Town Hall Relocation Project Returns to Where It Started

By Middlebury Campus

Author: Anne DeWitt Local News Editor

On Tuesday, Oct. 23 John Tenny, chair of the Middlebury Select Board, informed the board that the Middlebury Town Hall will remain in its current location at the convergence of South Main Street and College Street.

When the plan of constructing a new building next to Ilsey Public Library, on the site currently occupied by Steele’s Garage and the Osborne house, fell through last March, the town returned to Middlebury College’s offer, made three years ago, to have the municipal offices relocate into Twilight Hall.

The College also offered the old Courthouse at that point. After three years, the Twilight offer no longer stands. President John McCardell said in an e-mail that in the interim the College had developed a buildings blueprint that involved Twilight. “We began our long-term facilities planning assuming that both buildings would be part of the College for the long-term.”

He added, “It now appears that the town has returned to the current site as the best available site. I regret that, both as president and citizen.”

Tenny likewise expressed regret. “Coming to this end after everybody working so hard for so long is a great disappointment to the board and a great disappointment to me.”

A Building with Problems

The present Town Hall houses the municipal government offices on the first floor and the Middlebury Police Department in the basement. This presents a plethora of problems. The roof leaks, the basement floods, the heating system works too well and the air circulation system not well enough. The Police Department does not have its own bathroom, which means that detainees have to be brought upstairs to use the municipal facilities, an undesirable situation in terms of convenience and safety.

“This is the burned out stump of Middlebury High School,” said Town Planner Fred Dunnington. The building in which the town hall resides was constructed as a school in 1911 and was two stories higher than the present structure. After the top two floors burned in a 1950s fire, the town opted to preserve the remaining, intact structure and ultimately turned it into the home of the municipal offices.

“[The building that houses the Police Department] deserves to be made more effective, to serve the public better—and to look better,” said Dunnington.

The Search for Alternatives

A movement to relocate the Town Hall began in the mid-1990s. A process of public hearings and forums produced a list of recommendations for the new Town Hall: that it remain downtown, that it be adjacent to a green space, in the tradition of New England town halls and that it relocate in the same general vicinity for reasons of parking and accessibility.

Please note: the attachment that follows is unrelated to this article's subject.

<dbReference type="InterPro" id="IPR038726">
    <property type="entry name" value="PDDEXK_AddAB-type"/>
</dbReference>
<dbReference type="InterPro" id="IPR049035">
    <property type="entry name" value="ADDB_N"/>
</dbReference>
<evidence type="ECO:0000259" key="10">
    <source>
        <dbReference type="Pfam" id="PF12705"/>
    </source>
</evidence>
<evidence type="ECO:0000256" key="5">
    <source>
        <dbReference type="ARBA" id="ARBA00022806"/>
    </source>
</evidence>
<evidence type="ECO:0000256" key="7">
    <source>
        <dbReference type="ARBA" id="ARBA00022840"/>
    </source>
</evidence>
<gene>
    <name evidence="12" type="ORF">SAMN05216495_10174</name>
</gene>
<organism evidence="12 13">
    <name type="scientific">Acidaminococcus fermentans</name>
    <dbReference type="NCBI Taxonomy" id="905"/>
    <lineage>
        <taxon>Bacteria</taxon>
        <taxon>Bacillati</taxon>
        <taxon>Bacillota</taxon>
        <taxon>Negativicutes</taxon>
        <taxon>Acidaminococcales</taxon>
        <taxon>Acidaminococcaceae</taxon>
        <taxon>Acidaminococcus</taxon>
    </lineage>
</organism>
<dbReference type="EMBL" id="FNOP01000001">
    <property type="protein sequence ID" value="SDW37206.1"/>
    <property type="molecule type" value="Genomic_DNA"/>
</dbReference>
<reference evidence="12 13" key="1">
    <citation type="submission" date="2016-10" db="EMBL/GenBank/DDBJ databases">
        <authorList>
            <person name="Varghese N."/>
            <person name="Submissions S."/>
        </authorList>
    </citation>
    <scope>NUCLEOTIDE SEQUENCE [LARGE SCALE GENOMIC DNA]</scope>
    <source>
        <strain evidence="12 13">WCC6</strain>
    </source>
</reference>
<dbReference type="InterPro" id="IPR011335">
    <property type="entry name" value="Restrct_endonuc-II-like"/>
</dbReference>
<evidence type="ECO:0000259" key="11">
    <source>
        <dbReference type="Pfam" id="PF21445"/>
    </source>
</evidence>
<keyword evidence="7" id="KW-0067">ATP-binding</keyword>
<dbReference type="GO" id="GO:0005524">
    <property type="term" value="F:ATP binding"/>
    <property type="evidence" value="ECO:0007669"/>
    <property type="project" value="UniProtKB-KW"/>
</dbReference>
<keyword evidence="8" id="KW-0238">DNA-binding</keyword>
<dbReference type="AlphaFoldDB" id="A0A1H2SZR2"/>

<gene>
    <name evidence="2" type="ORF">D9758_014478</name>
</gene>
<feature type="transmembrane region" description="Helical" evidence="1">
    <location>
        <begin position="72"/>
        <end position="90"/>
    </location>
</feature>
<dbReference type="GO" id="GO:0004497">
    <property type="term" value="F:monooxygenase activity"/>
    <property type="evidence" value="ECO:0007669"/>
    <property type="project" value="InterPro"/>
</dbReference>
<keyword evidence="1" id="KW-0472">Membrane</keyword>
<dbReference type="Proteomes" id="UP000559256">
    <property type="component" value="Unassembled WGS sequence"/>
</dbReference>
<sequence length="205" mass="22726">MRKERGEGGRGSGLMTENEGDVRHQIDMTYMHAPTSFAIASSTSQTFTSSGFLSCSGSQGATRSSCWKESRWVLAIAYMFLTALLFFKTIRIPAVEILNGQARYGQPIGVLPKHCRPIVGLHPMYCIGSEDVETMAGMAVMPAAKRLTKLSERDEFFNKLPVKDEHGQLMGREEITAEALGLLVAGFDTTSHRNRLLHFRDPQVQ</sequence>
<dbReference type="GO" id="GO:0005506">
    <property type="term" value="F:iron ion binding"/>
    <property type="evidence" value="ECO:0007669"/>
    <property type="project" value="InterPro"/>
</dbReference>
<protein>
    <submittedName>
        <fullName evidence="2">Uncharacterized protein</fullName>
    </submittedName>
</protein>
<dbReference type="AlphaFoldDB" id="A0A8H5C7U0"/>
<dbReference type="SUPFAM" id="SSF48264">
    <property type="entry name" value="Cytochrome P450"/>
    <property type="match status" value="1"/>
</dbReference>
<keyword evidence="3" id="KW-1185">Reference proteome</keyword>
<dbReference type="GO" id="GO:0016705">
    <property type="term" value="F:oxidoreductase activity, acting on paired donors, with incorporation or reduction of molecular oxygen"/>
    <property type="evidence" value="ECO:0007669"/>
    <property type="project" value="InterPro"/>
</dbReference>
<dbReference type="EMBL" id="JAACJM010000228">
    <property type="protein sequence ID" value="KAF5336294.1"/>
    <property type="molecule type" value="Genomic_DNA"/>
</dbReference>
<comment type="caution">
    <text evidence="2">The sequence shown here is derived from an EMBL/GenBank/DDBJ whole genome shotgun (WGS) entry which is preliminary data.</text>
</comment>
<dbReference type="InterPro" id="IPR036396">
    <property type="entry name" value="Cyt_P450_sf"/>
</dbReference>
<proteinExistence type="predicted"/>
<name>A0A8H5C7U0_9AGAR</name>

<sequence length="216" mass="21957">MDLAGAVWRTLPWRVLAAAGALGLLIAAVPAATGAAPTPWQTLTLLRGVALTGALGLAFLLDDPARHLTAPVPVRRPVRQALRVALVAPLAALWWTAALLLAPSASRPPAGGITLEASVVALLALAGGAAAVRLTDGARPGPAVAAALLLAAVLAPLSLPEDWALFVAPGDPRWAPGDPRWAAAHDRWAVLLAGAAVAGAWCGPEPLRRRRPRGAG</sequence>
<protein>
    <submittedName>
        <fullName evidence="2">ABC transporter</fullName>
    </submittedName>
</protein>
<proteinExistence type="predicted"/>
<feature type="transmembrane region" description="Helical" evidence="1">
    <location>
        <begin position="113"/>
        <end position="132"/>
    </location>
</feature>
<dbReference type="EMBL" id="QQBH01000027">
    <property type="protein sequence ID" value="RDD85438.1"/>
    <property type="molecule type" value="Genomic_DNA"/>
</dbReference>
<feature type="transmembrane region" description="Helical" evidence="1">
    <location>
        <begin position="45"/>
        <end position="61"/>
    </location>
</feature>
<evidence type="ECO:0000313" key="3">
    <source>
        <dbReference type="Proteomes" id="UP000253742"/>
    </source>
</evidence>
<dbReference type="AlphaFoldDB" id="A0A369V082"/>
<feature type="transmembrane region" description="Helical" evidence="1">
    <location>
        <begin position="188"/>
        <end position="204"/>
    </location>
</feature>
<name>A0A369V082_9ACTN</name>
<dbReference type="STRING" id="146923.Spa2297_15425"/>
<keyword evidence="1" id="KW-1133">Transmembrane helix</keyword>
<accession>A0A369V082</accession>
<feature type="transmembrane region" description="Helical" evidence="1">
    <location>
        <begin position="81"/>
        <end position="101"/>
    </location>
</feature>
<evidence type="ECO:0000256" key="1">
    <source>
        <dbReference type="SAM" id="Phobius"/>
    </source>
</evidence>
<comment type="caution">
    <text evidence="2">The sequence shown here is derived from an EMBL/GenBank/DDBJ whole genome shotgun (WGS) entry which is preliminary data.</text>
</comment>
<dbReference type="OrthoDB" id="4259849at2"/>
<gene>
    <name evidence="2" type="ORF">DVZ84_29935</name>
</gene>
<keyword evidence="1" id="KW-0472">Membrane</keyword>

The Twilight Hall offer from the College was initially turned down because of the building’s inability to accommodate the Police Department. Since that time, however, this constraint has mostly vanished thanks to plans to move the Police Department to a new location on Exchange Street. They would share this building with the state police force, currently located on Route 7 South.

The College’s informal offer of Twilight Hall three years ago was part of a larger project of the College’s: to acquire the land upon the Town Hall’s removal to a new location and to establish a park in place of the current structure. In order to further this development, the College offered $3 million to help with construction of a new Town Hall on a different site.

President McCardell described the College’s proposal in an e-mail “We will amortize up to $3 million in bonded indebtedness to help cover the cost of a new Town Hall on any site other than the present site if the town would turn over the current building to the College. We would raze that building and create a park.”

Despite recent developments, “the College offer remains what it has always been,” he said.

The town considered a number of possible locations in addition to Twilight Hall and the old courthouse, including the Maple Manor property at the intersection of Route 7 and Creek Road. No location proved ideal.

The site currently occupied by Steele’s Garage and the Osborne house seemed for a time like the best option. However, the town’s exploration of this possibility stalled when Exxon’s acquisition of Mobil left the property in limbo for a year.

When Steele’s finally obtained the gas station, they were unwilling to sell for the amount that the town offered to pay. Finally, in March 2001 the town voters elected not to abandon pursuit of the Steele’s site and instead continue to use the current location.

What Happens Now?

For now, efforts will focus on the renovation of the existing building. According to Tenny, the first step is the Police Station. The town is waiting for the final designs and estimates on the Exchange Street building.

The next step will be to turn to the process of redesigning and reconstructing the existing structure. Tenny observes that some of the current difficulties arise from poor timing, citing the sluggish economy, the downward trend of which worsened after Sept. 11. “I think the College is retrenching a little bit, and as a town we’re retrenching a little bit,” he said.

He remains optimistic, however. “We’ll be able to do something in the future.”

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